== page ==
Spanish Florida

FloridaLa FloridaSecond Spanish PeriodSpanishFirst Spanish Periodsecond Spanish periodsSpanish colony of FloridaSpanish settlements in Floridathe Floridascolonial presence in Florida
Spanish Florida (La Florida) was the first major European land claim and attempted settlement in North America during the European Age of Discovery.wikipedia
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Georgia (U.S. state)

GeorgiaGAState of Georgia
While its boundaries were never clearly or formally defined, the territory was much larger than the present-day state of Florida, extending over much of what is now the southeastern United States, including all of present-day Florida plus portions of Georgia, Alabama, Mississippi, North Carolina (see Fort San Juan), South Carolina, and southeastern Louisiana.
Named after King George II of Great Britain, the Colony of Georgia covered the area from South Carolina south to Spanish Florida and west to French Louisiana at the Mississippi River.

Captaincy General of Cuba

CubaSpanish CubaCaptain General of Cuba
La Florida formed part of the Captaincy General of Cuba, the Viceroyalty of New Spain, and the Spanish Empire during Spanish colonization of the Americas.
The changes included adding the provinces of Florida and Louisiana and granting more autonomy for these provinces.

St. Augustine, Florida

St. AugustineSaint AugustineSaint Augustine, Florida
By the 18th century, Spain's control over La Florida did not extend much beyond its forts, all located in present-day Florida: near St. Augustine, St. Marks, and Pensacola. The presidio of St. Augustine was founded on Florida's Atlantic coast in 1565; a series of missions were established across the Florida panhandle, Georgia, and South Carolina during the 1600s; and Pensacola was founded on the western Florida panhandle in 1698, strengthening Spanish claims to that section of the territory.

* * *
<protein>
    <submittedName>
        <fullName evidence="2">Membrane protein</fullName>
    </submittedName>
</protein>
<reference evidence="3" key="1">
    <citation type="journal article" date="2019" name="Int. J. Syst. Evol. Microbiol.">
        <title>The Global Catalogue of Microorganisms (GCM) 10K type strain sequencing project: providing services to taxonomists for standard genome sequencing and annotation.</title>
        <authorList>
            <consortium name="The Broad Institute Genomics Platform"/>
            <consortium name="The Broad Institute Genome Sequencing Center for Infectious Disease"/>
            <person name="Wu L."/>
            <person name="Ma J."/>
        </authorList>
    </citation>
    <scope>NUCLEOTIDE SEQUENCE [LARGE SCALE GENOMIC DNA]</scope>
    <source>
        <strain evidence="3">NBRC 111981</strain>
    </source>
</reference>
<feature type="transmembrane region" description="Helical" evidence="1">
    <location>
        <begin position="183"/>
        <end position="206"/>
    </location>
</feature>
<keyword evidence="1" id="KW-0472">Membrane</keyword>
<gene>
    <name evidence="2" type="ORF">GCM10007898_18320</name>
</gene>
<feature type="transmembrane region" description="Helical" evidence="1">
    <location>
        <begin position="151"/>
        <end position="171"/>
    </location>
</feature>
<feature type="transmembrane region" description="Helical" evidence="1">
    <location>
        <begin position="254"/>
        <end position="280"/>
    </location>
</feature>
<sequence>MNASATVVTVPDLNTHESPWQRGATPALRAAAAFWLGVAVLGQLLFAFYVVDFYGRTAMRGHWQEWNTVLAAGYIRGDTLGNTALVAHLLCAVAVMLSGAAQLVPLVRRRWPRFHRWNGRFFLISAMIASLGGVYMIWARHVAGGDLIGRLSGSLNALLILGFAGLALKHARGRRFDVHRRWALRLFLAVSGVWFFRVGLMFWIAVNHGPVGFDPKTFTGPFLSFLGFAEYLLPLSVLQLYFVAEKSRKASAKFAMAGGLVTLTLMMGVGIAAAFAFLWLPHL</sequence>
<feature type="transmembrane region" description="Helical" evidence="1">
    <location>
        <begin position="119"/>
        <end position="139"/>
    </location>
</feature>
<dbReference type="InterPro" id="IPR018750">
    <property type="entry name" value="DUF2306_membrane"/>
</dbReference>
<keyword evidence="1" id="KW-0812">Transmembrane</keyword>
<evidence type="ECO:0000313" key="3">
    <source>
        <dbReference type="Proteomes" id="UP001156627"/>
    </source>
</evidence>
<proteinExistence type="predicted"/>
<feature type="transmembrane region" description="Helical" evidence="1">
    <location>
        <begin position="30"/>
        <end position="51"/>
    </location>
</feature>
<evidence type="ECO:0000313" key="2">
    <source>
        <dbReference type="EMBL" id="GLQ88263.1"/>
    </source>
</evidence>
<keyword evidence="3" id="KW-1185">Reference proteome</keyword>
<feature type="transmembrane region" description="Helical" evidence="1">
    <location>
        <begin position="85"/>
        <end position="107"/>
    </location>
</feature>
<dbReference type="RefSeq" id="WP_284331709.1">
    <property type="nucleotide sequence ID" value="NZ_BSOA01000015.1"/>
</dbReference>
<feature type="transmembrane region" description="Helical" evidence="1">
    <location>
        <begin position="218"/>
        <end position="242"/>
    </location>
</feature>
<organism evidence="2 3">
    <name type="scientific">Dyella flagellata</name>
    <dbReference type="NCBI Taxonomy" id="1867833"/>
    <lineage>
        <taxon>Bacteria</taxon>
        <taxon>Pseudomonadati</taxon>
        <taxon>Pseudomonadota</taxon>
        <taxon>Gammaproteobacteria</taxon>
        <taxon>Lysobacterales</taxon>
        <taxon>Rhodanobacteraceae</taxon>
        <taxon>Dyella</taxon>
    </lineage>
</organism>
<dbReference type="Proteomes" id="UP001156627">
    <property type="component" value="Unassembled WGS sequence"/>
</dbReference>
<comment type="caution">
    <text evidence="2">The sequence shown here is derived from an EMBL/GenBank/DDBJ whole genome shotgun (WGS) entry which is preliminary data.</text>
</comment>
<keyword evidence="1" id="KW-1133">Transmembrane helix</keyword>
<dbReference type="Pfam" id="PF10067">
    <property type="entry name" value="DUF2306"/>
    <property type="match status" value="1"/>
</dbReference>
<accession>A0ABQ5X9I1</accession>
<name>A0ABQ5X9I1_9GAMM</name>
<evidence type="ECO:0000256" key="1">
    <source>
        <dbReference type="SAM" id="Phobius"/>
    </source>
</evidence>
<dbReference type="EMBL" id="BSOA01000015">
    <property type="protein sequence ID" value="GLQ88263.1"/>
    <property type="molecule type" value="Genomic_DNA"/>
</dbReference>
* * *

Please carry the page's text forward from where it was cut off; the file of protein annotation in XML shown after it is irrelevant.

The city served as the capital of Spanish Florida for over 200 years.

Florida

FLState of FloridaFloridian
While its boundaries were never clearly or formally defined, the territory was much larger than the present-day state of Florida, extending over much of what is now the southeastern United States, including all of present-day Florida plus portions of Georgia, Alabama, Mississippi, North Carolina (see Fort San Juan), South Carolina, and southeastern Louisiana.
He named it La Florida in recognition of the verdant landscape and because it was the Easter season, which the Spaniards called Pascua Florida (Festival of Flowers).

Narváez expedition

Narvaez expeditionexpeditionPánfilo Narváez
This claim was enlarged as several explorers (most notably Pánfilo Narváez and Hernando de Soto) landed near Tampa Bay in the mid-1500s and wandered as far north as the Appalachian Mountains and as far west as Texas in largely unsuccessful searches for gold and other riches.
The Narváez expedition was a Spanish journey of exploration and colonization started in 1527 that intended to establish colonial settlements and garrisons in Florida.

Spanish missions in Florida